Under Mayor Galvin’s leadership, the City of Woburn has also been designated a “Platinum Community,” the top-ranking award as part of the Massachusetts Biotechnology Council’s BioReady Community Campaign, conducted with the support of MassEcon and regional organizations throughout the Commonwealth.
The distinction places Woburn in a leading economic role, along with cities such as Boston and Cambridge, as a municipality working to increasingly adopt local policies that greatly ease the pathway for renovation and new construction of biotech laboratories and manufacturing facilities.
Mayor Galvin is the first Woburn Mayor to serve on the Boston Regional Metropolitan Planning Organization (MPO). He was elected in 2011 to represent the best interests of Woburn and surrounding cities and towns in the North Suburban area. The MPO is responsible for conducting the federally required transportation planning for the Boston metropolitan area and where to allocate federal and state transportation funds for roads, transit, bicycle and pedestrian projects.
His important work with the MPO has resulted in the programming of $4.7 million toward the widening of Woburn’s Montvale Avenue for .35 miles beginning near the intersection with Route 93 and west to Central Street, including improvements to the Washington Street intersection, in the FY2014 – FY 2017 Transportation Improvement Plan (TIP). In addition, $5 million was approved to replace the bridge on Salem Street over the MBTA right of way and $5.4 million to construct Tri-Community Bikeway in Woburn, Winchester, and Stoneham.
The safety of every resident remains one of Mayor Galvin’s top priorities. With the support of the City Council and leadership of a capable Chief, the Police Department consists of more police officers than at any time in the past 20 years.
Recent public safety projects include a new roof at the Police Station and completion of a new, state-of-the-art dispatch center—both accomplished with funding aid and without bonding. Mayor Galvin initiated Fire Department capital outlays in the City’s most recent budget to include two new vehicles, repairs to Ladder 1 and turnout gear. He also included a line item aimed at investigating design plan possibilities and cost estimates for a new fire station.
Mayor Galvin initiated an increase in the annual real estate tax bill reimbursement seniors can earn. The measure, which increases the annual reimbursable amount to $1,000, helps seniors on a fixed income stay in their longtime homes—and also helps the City retirees who want to share their skills and time to help supplement a lean workforce. He extended that measure with the creation of a similar tax work-off program for veterans.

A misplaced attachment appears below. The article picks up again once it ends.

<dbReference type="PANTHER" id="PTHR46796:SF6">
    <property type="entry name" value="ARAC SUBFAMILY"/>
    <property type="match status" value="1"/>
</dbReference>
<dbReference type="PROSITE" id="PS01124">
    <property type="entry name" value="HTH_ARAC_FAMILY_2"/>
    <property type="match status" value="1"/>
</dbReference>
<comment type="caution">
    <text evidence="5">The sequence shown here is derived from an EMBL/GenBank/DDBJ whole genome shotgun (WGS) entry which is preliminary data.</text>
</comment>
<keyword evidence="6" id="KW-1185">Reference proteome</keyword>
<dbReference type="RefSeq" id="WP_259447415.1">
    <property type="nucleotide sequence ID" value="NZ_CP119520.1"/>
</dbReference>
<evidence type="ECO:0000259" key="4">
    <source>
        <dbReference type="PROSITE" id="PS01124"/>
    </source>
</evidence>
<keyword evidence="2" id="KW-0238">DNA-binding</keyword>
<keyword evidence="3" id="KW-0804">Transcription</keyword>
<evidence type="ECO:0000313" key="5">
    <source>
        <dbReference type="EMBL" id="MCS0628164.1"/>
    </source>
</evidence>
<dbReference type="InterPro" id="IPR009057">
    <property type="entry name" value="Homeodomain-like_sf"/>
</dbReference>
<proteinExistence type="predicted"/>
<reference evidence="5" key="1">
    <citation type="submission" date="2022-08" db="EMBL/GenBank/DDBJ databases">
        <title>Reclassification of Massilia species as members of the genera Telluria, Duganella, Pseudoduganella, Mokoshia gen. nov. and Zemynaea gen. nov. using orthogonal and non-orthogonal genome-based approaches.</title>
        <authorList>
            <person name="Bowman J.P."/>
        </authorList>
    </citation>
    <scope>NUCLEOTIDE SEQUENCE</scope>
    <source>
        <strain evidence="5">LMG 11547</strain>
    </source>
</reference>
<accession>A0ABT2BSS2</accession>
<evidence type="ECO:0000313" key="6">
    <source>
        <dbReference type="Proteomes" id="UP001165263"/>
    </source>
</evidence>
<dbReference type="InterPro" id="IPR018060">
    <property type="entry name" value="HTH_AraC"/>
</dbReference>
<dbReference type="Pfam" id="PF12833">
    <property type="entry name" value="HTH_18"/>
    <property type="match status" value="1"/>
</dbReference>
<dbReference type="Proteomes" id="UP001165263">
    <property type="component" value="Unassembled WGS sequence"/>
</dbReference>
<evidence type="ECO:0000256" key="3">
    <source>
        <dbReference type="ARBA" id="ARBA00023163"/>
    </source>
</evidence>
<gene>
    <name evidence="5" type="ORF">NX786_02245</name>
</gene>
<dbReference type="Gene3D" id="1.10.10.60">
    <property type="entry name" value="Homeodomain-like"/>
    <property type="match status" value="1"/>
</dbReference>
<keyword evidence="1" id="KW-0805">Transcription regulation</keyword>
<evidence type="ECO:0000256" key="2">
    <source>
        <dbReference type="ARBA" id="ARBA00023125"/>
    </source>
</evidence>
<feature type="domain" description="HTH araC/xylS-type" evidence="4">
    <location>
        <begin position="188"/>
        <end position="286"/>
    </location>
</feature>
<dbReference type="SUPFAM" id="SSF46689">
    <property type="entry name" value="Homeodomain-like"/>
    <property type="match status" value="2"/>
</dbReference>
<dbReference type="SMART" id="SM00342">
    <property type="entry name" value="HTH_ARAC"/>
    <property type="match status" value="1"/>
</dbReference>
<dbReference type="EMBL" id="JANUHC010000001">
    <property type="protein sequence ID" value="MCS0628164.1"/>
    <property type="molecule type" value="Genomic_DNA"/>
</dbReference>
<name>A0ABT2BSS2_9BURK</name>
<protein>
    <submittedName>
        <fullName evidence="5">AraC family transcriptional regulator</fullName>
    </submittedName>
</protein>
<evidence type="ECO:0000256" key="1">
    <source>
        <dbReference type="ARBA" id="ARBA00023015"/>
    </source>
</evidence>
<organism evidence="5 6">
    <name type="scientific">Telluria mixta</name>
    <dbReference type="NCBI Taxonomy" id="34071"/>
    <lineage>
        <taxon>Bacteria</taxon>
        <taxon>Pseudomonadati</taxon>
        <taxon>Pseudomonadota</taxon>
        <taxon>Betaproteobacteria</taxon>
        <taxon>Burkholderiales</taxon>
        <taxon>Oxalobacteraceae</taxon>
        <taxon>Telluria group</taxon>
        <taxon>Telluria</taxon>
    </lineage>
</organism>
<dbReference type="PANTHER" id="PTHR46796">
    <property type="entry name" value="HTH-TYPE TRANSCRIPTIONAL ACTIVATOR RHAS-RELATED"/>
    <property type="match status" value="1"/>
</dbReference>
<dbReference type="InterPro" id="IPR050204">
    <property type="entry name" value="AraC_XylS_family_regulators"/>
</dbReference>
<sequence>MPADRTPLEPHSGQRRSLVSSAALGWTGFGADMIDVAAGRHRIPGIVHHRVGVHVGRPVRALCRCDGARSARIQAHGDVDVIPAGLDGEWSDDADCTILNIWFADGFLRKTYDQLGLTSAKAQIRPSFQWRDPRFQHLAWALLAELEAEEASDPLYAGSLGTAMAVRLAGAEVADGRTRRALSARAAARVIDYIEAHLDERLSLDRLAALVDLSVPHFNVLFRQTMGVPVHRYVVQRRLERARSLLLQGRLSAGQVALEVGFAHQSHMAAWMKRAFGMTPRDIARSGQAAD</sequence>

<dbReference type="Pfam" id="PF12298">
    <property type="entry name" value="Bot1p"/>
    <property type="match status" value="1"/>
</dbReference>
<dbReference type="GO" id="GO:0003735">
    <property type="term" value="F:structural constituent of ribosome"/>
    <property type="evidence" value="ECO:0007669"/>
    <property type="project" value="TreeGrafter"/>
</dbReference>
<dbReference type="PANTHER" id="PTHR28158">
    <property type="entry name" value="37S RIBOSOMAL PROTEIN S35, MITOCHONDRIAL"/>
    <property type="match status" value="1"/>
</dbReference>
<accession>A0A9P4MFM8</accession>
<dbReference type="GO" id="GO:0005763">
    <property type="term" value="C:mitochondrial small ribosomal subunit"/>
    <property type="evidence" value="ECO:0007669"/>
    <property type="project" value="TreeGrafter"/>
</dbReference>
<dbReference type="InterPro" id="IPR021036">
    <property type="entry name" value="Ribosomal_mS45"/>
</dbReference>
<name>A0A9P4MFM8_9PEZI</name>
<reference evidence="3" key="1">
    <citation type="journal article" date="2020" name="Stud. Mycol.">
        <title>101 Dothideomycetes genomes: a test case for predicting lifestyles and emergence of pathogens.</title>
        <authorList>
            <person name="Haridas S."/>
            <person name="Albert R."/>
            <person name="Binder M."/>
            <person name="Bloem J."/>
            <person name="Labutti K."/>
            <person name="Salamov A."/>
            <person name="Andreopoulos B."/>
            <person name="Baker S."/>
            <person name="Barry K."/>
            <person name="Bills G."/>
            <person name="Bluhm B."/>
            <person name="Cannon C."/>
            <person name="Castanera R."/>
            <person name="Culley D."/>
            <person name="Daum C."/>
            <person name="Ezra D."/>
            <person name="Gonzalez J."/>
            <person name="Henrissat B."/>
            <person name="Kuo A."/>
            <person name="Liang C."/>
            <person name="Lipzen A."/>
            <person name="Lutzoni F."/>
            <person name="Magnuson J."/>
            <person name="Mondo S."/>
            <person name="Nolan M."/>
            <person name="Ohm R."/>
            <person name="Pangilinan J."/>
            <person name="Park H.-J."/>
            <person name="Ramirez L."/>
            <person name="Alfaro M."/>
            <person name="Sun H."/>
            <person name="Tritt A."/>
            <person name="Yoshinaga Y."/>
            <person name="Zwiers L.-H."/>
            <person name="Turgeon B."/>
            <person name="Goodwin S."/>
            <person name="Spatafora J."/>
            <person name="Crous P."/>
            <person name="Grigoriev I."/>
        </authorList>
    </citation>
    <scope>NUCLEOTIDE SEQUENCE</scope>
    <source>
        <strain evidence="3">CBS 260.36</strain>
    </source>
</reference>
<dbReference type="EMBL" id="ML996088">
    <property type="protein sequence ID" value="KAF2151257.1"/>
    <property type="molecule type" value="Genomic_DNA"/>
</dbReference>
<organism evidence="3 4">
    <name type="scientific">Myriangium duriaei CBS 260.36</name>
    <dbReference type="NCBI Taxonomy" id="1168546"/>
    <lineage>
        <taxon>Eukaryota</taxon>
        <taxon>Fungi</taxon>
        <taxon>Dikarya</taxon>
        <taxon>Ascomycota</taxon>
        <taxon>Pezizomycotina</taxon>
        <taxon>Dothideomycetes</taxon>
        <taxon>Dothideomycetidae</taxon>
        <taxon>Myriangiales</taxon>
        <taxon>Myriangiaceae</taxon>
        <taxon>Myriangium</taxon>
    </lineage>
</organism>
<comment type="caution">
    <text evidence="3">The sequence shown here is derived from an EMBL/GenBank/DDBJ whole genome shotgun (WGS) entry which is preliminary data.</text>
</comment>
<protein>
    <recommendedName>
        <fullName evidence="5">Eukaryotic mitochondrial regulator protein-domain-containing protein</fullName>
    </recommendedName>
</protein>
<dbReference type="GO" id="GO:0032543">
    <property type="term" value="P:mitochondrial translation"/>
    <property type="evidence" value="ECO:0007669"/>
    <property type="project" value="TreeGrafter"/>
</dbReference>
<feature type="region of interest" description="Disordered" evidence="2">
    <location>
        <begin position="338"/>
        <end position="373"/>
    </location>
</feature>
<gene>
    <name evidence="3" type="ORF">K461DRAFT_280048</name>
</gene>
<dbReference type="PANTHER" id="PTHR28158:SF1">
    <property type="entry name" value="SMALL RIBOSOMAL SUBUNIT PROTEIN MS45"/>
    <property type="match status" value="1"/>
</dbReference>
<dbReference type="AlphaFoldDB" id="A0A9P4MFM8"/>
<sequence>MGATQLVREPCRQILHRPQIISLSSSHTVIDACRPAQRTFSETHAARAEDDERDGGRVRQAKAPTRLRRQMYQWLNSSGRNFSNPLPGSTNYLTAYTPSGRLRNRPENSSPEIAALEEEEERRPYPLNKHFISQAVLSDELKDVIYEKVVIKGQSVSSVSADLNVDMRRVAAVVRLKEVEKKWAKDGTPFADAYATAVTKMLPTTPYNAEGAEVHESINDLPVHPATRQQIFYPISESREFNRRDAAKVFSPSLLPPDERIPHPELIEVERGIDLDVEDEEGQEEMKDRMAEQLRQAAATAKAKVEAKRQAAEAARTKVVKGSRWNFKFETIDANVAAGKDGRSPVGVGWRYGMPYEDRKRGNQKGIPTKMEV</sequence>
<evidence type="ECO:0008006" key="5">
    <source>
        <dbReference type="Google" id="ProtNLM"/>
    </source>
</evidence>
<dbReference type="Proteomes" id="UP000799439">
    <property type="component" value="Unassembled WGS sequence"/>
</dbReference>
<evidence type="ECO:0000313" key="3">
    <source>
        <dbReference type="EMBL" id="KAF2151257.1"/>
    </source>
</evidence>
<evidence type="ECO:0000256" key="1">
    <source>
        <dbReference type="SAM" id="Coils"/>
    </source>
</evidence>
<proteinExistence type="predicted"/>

Mayor Galvin understands technology is a critical, interrelated function of any business or organization. He has lead the charge to adopt technologies with that goal in mind, including work to improve the City’s website, recently redesigned to create a better, more attractive and more useful online experience for residents.
Mayor Galvin’s request for a much-needed and overdue full-time IT Director was approved by the City Council this year. In a creative financial move to fund the position with minimal impact to the budget, Mayor Galvin requested the Council re-establish the Technology Revolving Fund—to be credited with cable receipts to offset City technology expenses and save taxpayers money.
Adoption of other technologies and solutions during Mayor Galvin’s administration includes a new requirement of calibration equipment to measure the amount of salt administered on winter roads—to reduce the amount of salt in our water and save money.
Mayor Galvin believes it is the responsibility of every community to pursue energy efficiency measures, large renewable energy projects, and innovative methods that use less fossil fuel.
He led City efforts to earn designation as a “Green Community” from the Massachusetts Department of Energy Resources, which awarded the City of Woburn $231,925 to fund green initiatives such as energy-efficient lighting at the Woburn Police Station and the Kennedy Middle School. Woburn received the largest chunk of funding among the first six Massachusetts communities—funding that also supported the City’s installation of 1,800 LED streetlights throughout the City, estimated to save taxpayers more than $100,000.
Mayor Galvin also worked with City Councilors and a range of City Departments to complete a comprehensive long-term energy baseline and capital improvement plan that forecasts a 20-percent reduction in the city’s energy usage within five years. Several policies, including a new fuel-efficient vehicle plan that also reduces the City’s reliance on gasoline, will have a long ranging, positive effect on the community.
Under Mayor Galvin’s leadership, the City has earned three consecutive state Community Innovation Challenge grants aimed at initiatives that promote transparency, which fosters a spirit of collaboration and accountability, says Mayor Galvin, which is vital to a successful government and excellence in the delivery of services.
Most recently, Mayor Galvin and other City officials met to finalize plans to launch an web-based Open Checkbook program, which will deliver easily accessible information related to municipal spending vie the City’s website. In this way, the program is aimed at a better understanding in the way citizens and municipalities understand each other.
Woburn has also been singled out by the state as a leader for its success in launching and utilizing mobile, web-based software (SeeClickFix) that allows citizens to participate in the care of their community by reporting non-emergency issues such as potholes and broken streetlights from their phone or computer. The single, integrated system has been well received and not only helps City Departments utilize technology to improve citizen request tracking, it also allows citizens to log on and see where the request stands, in real time.
Mayor Galvin’s door remains open, as it has since the day he stepped into the corner office. He welcomes residents with questions or concerns to stop by his office at City Hall.